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Date of Award

Spring 2010

Document Type

Restricted Thesis: Campus only access

Degree Name

Bachelor of Science



First Advisor

Dr. Michael Leopold

Second Advisor

Dr. Robert Miller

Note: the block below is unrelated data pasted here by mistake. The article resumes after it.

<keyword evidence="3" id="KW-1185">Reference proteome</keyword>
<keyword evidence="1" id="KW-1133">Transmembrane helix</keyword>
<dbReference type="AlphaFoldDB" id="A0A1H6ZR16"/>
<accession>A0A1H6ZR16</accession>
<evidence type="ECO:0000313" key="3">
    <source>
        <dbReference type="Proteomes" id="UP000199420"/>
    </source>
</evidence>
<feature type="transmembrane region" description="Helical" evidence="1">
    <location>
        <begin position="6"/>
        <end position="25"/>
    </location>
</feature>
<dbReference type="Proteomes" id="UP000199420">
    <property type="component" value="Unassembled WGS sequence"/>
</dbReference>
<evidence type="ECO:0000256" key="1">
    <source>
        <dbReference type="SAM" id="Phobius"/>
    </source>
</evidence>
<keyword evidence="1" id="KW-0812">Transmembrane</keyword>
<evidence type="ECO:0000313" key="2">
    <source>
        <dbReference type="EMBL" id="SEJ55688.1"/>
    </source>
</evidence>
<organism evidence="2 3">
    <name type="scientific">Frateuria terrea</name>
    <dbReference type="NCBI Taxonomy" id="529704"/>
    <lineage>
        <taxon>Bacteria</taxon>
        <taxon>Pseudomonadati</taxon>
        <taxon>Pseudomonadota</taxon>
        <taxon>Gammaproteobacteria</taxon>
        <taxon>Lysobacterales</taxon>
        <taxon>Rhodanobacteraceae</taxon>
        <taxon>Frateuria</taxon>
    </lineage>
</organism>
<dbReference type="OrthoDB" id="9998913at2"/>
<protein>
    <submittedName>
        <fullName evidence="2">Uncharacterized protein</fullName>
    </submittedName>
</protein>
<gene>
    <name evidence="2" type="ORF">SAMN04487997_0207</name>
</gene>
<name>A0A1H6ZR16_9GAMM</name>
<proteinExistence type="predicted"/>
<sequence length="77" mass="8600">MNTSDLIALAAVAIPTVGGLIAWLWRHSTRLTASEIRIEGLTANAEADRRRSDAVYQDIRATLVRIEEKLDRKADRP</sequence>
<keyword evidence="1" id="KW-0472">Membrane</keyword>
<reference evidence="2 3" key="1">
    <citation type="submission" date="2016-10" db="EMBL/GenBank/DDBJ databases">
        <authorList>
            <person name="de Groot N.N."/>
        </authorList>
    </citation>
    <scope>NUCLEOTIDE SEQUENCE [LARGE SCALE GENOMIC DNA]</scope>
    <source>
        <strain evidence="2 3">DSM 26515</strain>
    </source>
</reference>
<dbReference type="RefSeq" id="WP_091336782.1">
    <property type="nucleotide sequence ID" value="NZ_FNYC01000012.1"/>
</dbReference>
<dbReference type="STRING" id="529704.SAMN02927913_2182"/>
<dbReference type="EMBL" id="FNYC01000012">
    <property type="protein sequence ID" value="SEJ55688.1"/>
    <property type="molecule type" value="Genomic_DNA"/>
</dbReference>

Methods for controlling the polydispersity of monolayer protected gold nanoparticles (MPC) core sizes were investigated for the purpose of enhancing uniform protein adsorption at MPC modified electrodes, a condition that should result in nearly ideal protein monolayer electrochemistry (PME) at such interfaces. Fractionation and annealing procedures were implemented to separate crude (as-prepared), polydisperse MPC samples into more monodisperse samples. Differential pulse voltammetry (DPV) and TEM analysis with Image J generated histograms were applied to study the extent of monodispersity in the treated MPC samples by assessing the average core diameter and its deviation in the MPC sample. From these treated samples, MPC film assemblies on gold electrodes were constructed and PME was applied in order to study the monodispersity dependence of redox azurin protein at the MPC modified electrode. Specifically, the ability to approach ideality full width at half-maximum (fwhm) electrochemical values (90 mv) was studied. Comparison of both the determined average core sizes and fwhm values between as-prepared and treated MPC samples yielded no significance enhancement in monodispersity. DPV studies, however, confirmed that monodispersity was induced in ethanol soluble MPCs with average composition of Au140(C6)53. Overall, fractionation and annealing methods for controlling polydispersity of nanoparticles core sizes were not successful and thus the ideality of PME systems was not approached.